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President Donald Trump walks from the Oval Office to Marine One on Friday. (AP Photo/Susan Walsh)

Don't be misled into thinking Donald Trump's deliberate patter to make all Americans, not just Fox-fogged Republicans, is benign. Don't think he really believes what he says about his innocence.

For proof, consider his Monday tweet that he has "the absolute right to PARDON myself."

PARDON. All caps.

This is a man running scared. Very scared. Scared enough to do some really extreme and undemocratic and unconstitutional things.

Trump, of course, added that he wouldn't need to PARDON himself because he didn't do anything wrong. Then why even talk about it — even in lower-case letters, let alone all caps?

The president's tweet came after weekend news of a memo from Trump's lawyers to special counsel Robert Mueller, asserting that Trump possesses the power to pardon people implicated in the Russia probe and that as "chief law enforcement officer," Trump "could if he wished, terminate the inquiry." The memo — actually a 20-page so-called "confidential" letter hand-delivered to the special counsel in January and "obtained" by The New York Times — also asserted that Trump does not need to submit to a subpoena to sit for an interview with the special counsel team.

Was the memo released now to give Trump a cue for his tweet?

The Washington Post writes: "But, while all of these moves have stirred great concern that Trump is preparing to exercise near-dictatorial powers on his own behalf, they are better seen as a window into how weak and precarious Trump's position — politically, if not legally — has become."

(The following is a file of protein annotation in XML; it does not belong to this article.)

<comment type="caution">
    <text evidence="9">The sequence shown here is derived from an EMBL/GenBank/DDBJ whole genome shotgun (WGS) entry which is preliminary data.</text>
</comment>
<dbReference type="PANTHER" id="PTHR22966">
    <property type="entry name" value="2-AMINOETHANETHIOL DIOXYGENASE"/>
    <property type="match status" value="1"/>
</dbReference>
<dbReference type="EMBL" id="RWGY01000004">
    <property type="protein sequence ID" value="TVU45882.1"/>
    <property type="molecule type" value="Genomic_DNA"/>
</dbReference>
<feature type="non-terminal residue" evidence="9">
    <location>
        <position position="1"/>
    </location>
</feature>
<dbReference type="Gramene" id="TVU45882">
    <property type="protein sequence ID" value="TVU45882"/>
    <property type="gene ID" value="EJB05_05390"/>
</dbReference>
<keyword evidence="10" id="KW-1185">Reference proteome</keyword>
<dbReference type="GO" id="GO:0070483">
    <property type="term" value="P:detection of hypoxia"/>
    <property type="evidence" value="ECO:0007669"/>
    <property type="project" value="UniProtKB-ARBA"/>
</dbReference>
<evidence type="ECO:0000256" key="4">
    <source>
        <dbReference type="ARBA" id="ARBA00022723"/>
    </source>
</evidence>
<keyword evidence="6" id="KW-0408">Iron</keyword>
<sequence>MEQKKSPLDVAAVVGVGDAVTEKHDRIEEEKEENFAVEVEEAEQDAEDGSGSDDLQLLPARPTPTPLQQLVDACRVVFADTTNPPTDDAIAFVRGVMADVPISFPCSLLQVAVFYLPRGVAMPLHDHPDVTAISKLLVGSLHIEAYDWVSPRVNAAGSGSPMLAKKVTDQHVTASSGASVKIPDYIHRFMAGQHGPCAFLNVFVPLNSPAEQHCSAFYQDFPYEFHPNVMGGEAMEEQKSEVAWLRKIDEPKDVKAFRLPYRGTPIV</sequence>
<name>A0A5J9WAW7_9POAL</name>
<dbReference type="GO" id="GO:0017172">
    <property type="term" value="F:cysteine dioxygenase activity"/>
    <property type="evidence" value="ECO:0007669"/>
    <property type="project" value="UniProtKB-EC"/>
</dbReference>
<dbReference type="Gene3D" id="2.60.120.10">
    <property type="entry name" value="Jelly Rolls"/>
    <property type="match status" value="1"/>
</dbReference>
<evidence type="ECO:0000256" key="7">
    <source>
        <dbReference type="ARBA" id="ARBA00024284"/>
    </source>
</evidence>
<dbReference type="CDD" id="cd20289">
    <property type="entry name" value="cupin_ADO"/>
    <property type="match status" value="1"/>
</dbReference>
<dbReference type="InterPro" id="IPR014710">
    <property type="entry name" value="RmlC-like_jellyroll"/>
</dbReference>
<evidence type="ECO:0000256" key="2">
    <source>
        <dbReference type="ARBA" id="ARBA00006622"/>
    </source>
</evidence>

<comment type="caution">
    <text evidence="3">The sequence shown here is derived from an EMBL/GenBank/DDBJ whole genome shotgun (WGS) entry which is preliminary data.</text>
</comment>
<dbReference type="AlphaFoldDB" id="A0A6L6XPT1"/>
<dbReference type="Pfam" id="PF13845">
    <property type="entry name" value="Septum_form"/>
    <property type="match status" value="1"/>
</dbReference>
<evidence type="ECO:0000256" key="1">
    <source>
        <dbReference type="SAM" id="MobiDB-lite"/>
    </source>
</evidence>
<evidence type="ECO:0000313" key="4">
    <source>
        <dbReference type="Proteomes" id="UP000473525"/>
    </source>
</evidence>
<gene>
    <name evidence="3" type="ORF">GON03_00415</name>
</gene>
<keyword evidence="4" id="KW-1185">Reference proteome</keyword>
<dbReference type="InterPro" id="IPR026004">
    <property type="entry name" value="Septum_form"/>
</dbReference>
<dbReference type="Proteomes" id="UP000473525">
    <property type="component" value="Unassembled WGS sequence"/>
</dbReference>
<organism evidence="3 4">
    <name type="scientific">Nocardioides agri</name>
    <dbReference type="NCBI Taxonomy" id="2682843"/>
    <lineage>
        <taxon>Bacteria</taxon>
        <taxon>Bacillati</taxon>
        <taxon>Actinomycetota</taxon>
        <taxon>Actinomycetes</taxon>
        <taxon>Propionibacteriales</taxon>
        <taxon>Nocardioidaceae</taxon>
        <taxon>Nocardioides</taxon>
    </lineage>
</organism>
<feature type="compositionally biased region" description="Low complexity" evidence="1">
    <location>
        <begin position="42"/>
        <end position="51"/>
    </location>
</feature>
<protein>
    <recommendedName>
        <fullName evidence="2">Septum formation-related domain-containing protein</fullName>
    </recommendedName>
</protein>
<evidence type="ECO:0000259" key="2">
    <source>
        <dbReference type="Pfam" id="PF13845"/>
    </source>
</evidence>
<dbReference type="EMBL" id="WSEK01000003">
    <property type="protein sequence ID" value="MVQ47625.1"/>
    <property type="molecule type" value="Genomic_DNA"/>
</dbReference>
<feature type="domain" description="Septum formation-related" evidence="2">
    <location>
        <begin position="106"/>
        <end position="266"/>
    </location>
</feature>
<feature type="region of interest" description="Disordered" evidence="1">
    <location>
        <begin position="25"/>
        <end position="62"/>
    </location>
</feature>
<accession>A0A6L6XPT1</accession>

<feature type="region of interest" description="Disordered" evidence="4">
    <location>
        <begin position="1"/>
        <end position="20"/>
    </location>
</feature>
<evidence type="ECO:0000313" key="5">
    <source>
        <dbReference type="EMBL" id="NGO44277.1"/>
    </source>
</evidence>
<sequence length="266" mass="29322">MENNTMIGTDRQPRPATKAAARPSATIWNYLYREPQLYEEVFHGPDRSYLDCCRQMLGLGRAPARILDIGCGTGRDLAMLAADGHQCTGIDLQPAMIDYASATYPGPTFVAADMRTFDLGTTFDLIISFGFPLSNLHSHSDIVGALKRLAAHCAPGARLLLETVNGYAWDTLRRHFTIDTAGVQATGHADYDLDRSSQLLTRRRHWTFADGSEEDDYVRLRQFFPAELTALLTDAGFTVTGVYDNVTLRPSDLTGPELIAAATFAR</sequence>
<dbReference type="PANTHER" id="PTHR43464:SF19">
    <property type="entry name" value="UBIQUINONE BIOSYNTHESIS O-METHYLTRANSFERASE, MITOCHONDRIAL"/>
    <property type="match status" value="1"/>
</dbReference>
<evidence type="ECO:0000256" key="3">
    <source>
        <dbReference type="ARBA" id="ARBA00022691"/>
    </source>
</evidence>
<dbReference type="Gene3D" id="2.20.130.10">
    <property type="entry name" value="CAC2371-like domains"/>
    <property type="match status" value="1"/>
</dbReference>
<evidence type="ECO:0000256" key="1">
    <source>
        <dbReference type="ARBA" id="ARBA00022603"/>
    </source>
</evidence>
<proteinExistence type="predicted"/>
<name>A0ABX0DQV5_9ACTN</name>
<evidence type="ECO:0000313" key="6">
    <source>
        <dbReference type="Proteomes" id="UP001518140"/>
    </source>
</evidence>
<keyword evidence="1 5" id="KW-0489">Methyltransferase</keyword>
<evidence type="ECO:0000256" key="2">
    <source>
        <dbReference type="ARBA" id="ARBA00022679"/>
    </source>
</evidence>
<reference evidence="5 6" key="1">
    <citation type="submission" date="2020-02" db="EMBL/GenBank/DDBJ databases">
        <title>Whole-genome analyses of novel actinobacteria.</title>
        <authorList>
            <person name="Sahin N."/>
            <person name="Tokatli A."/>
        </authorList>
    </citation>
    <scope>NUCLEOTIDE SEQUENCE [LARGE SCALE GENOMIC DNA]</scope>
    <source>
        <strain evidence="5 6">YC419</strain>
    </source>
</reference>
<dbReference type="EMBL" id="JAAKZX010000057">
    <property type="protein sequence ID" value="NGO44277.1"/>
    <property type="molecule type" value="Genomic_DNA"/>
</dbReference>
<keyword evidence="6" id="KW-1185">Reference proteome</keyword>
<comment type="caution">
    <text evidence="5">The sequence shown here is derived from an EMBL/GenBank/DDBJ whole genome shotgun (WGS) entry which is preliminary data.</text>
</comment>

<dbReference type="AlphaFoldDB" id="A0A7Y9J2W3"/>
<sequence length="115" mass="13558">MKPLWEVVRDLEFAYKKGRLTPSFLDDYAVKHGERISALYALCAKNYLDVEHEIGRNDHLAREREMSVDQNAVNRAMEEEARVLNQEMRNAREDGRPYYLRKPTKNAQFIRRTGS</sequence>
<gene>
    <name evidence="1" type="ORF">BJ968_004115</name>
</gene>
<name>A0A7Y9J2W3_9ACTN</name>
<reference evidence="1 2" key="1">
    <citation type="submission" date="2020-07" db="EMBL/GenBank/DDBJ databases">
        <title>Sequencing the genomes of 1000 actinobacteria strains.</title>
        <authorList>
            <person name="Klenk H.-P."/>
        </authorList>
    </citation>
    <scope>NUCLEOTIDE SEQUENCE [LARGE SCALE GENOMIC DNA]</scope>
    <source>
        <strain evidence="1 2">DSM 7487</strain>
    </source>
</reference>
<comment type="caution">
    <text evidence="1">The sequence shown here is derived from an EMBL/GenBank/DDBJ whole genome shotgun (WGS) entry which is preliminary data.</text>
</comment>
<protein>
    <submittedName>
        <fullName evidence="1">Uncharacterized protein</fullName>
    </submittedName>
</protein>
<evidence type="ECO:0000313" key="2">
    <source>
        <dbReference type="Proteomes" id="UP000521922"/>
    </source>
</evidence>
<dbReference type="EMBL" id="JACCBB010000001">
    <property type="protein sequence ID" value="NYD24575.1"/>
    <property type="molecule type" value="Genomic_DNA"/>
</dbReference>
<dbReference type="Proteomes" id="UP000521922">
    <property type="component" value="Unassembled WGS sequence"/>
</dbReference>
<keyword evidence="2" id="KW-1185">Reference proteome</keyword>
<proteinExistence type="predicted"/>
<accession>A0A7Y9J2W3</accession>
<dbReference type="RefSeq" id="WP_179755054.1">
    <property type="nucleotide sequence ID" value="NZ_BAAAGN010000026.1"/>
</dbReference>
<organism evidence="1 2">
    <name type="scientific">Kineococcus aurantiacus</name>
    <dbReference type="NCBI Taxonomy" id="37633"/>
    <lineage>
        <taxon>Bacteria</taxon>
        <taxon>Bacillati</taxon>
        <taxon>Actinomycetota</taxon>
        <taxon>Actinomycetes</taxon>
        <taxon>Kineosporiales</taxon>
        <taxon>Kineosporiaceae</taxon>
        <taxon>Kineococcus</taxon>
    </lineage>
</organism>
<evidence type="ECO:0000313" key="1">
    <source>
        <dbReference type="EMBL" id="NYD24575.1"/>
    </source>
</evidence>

The Post points to "the striking concession by Trump's lawyers that he did, in fact, dictate that initial statement for his son Donald Trump Jr., which falsified the real rationale for the June 2016 Trump Tower meeting with Russians. As the memo puts it, 'the president dictated a short but accurate response to The New York Times.'"

Don Jr.'s initial statement claimed the meeting was about Russian adoptions. Not until after Times reporters obtained his emails showing that he anticipated the meeting would yield dirt on Hillary Clinton furnished by Russia did he become more forthcoming. You should remember, also, that Mark Corallo, the former spokesman for Trump's legal team, resigned over Trump's role in that statement after participating in a private conference call with Trump himself and Trump's communications director Hope Hicks, who said Donald Trump Jr.'s emails "will never get out." The exchange left Corallo concerned that the Trump team was engaged in a cover-up.

Jed Shugerman, a professor at the Fordham University School of Law, told the Washington Post that Trump lawyers' concession likely meant they had no choice — Mueller has established exactly what happened. The lawyers were conceding that point to justify not sitting for an interview. In other words, they're claiming Trump already admits he dictated that statement, so Mueller doesn't need to ask about it.

The plot thickens.

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